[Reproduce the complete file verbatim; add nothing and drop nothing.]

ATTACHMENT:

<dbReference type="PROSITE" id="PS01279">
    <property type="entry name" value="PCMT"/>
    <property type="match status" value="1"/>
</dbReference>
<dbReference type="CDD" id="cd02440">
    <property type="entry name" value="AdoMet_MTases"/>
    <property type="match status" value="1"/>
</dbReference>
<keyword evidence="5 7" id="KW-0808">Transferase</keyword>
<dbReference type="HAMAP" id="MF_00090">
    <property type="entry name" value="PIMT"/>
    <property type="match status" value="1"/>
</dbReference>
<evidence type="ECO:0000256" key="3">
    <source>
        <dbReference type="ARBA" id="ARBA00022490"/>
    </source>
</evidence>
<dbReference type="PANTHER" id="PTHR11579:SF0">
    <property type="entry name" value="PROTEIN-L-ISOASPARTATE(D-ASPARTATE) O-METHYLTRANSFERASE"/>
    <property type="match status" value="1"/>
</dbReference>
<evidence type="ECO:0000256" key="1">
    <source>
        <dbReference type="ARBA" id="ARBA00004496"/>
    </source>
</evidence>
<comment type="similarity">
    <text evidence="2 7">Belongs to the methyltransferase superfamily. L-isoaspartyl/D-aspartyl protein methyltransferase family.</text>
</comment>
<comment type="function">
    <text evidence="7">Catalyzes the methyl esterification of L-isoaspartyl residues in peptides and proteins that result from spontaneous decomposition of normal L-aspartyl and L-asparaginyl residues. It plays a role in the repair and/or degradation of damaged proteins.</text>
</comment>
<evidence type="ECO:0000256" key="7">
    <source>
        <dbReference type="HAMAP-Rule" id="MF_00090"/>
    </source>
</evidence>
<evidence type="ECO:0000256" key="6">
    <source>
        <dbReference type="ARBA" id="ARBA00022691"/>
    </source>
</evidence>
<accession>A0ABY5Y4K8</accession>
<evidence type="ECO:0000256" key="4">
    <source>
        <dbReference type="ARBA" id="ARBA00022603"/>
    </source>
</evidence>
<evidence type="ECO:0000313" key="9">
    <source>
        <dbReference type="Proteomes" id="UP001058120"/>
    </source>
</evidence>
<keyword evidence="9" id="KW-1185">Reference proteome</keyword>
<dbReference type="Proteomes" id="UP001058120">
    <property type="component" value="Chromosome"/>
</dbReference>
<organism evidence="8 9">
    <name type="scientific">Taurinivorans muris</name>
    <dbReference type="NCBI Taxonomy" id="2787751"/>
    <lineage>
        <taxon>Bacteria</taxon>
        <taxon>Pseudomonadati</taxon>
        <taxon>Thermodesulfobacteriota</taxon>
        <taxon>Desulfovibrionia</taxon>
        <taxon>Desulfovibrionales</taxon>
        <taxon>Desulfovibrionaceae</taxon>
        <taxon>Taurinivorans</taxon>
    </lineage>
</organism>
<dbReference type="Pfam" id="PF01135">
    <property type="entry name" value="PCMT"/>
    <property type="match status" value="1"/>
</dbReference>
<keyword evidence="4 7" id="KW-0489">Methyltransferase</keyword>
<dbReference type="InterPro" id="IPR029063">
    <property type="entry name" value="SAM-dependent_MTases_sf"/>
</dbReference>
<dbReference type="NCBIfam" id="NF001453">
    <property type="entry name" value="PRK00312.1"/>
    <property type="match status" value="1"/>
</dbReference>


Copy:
<dbReference type="PROSITE" id="PS01279">
    <property type="entry name" value="PCMT"/>
    <property type="match status" value="1"/>
</dbReference>
<dbReference type="CDD" id="cd02440">
    <property type="entry name" value="AdoMet_MTases"/>
    <property type="match status" value="1"/>
</dbReference>
<keyword evidence="5 7" id="KW-0808">Transferase</keyword>
<dbReference type="HAMAP" id="MF_00090">
    <property type="entry name" value="PIMT"/>
    <property type="match status" value="1"/>
</dbReference>
<evidence type="ECO:0000256" key="3">
    <source>
        <dbReference type="ARBA" id="ARBA00022490"/>
    </source>
</evidence>
<dbReference type="PANTHER" id="PTHR11579:SF0">
    <property type="entry name" value="PROTEIN-L-ISOASPARTATE(D-ASPARTATE) O-METHYLTRANSFERASE"/>
    <property type="match status" value="1"/>
</dbReference>
<evidence type="ECO:0000256" key="1">
    <source>
        <dbReference type="ARBA" id="ARBA00004496"/>
    </source>
</evidence>
<comment type="similarity">
    <text evidence="2 7">Belongs to the methyltransferase superfamily. L-isoaspartyl/D-aspartyl protein methyltransferase family.</text>
</comment>
<comment type="function">
    <text evidence="7">Catalyzes the methyl esterification of L-isoaspartyl residues in peptides and proteins that result from spontaneous decomposition of normal L-aspartyl and L-asparaginyl residues. It plays a role in the repair and/or degradation of damaged proteins.</text>
</comment>
<evidence type="ECO:0000256" key="7">
    <source>
        <dbReference type="HAMAP-Rule" id="MF_00090"/>
    </source>
</evidence>
<evidence type="ECO:0000256" key="6">
    <source>
        <dbReference type="ARBA" id="ARBA00022691"/>
    </source>
</evidence>
<accession>A0ABY5Y4K8</accession>
<evidence type="ECO:0000256" key="4">
    <source>
        <dbReference type="ARBA" id="ARBA00022603"/>
    </source>
</evidence>
<evidence type="ECO:0000313" key="9">
    <source>
        <dbReference type="Proteomes" id="UP001058120"/>
    </source>
</evidence>
<keyword evidence="9" id="KW-1185">Reference proteome</keyword>
<dbReference type="Proteomes" id="UP001058120">
    <property type="component" value="Chromosome"/>
</dbReference>
<organism evidence="8 9">
    <name type="scientific">Taurinivorans muris</name>
    <dbReference type="NCBI Taxonomy" id="2787751"/>
    <lineage>
        <taxon>Bacteria</taxon>
        <taxon>Pseudomonadati</taxon>
        <taxon>Thermodesulfobacteriota</taxon>
        <taxon>Desulfovibrionia</taxon>
        <taxon>Desulfovibrionales</taxon>
        <taxon>Desulfovibrionaceae</taxon>
        <taxon>Taurinivorans</taxon>
    </lineage>
</organism>
<dbReference type="Pfam" id="PF01135">
    <property type="entry name" value="PCMT"/>
    <property type="match status" value="1"/>
</dbReference>
<keyword evidence="4 7" id="KW-0489">Methyltransferase</keyword>
<dbReference type="InterPro" id="IPR029063">
    <property type="entry name" value="SAM-dependent_MTases_sf"/>
</dbReference>
<dbReference type="NCBIfam" id="NF001453">
    <property type="entry name" value="PRK00312.1"/>
    <property type="match status" value="1"/>
</dbReference>